In summer 2014, the City of Palo Alto, California, indicated in its Request for Proposals (RFP) for a new composting facility their intent for the composting system to process compostable plastics. In response, Rich Nicoletti, Compost Equipment Manager at BDP Industries, a dewatering equipment and composting system manufacturer, decided it was time to experiment. “This was the first time compostable plastics became something that BDP had to address,” explains Nicoletti. To test the effectiveness of BDP’s agitated bay composting system for processing compostable plastics, Nicoletti purchased 200 pieces of compostable cutlery, and brought them to the Merrimack (NH) municipal composting facility, an operation that utilizes a BDP agitator system to process ground wood waste and biosolids. “We wanted to create a ‘worst case scenario’, so we chose a heat resistant (200°F rated) compostable cutlery product line, and placed them untouched into the bay,” states Nicoletti. The compostable cutlery that was used in the experiment is made from TPLA (70% non GMO PLA and 30% talc.), and is certified under ASTM-6400 standards and by the Biodegradable Products Institute (BPI).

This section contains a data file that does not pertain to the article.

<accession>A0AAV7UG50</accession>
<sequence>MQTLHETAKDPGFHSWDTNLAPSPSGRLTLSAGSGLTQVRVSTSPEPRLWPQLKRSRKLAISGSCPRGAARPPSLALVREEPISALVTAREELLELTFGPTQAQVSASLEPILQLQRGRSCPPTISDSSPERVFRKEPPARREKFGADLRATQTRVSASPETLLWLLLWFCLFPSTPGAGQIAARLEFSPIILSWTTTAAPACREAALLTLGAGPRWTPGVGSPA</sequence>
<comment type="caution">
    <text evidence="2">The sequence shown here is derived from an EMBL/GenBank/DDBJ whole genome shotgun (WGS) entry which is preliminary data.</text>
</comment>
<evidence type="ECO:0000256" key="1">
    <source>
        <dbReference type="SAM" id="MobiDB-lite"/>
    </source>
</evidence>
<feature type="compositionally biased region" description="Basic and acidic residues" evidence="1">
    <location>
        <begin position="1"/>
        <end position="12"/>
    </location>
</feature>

The compostable cutlery was actively composted in the bay for 21 days. During that time, the material went through 18 agitation cycles, moving the contents about 12 feet down the length of the bay with each agitation. The material also passed through six aeration zones that provide positive aeration and control temperature. Temperature ranged from 49°C to 62°C (120°-144°F), with an average of 54°C (129°F). At the end of the 21 days, compost was taken out of the bay and screened to three-eighth-inch. This material would typically go through a subsequent 30 to 60 day curing process, but Nicoletti and his team decided to visually scan for leftover compostable cutlery before curing.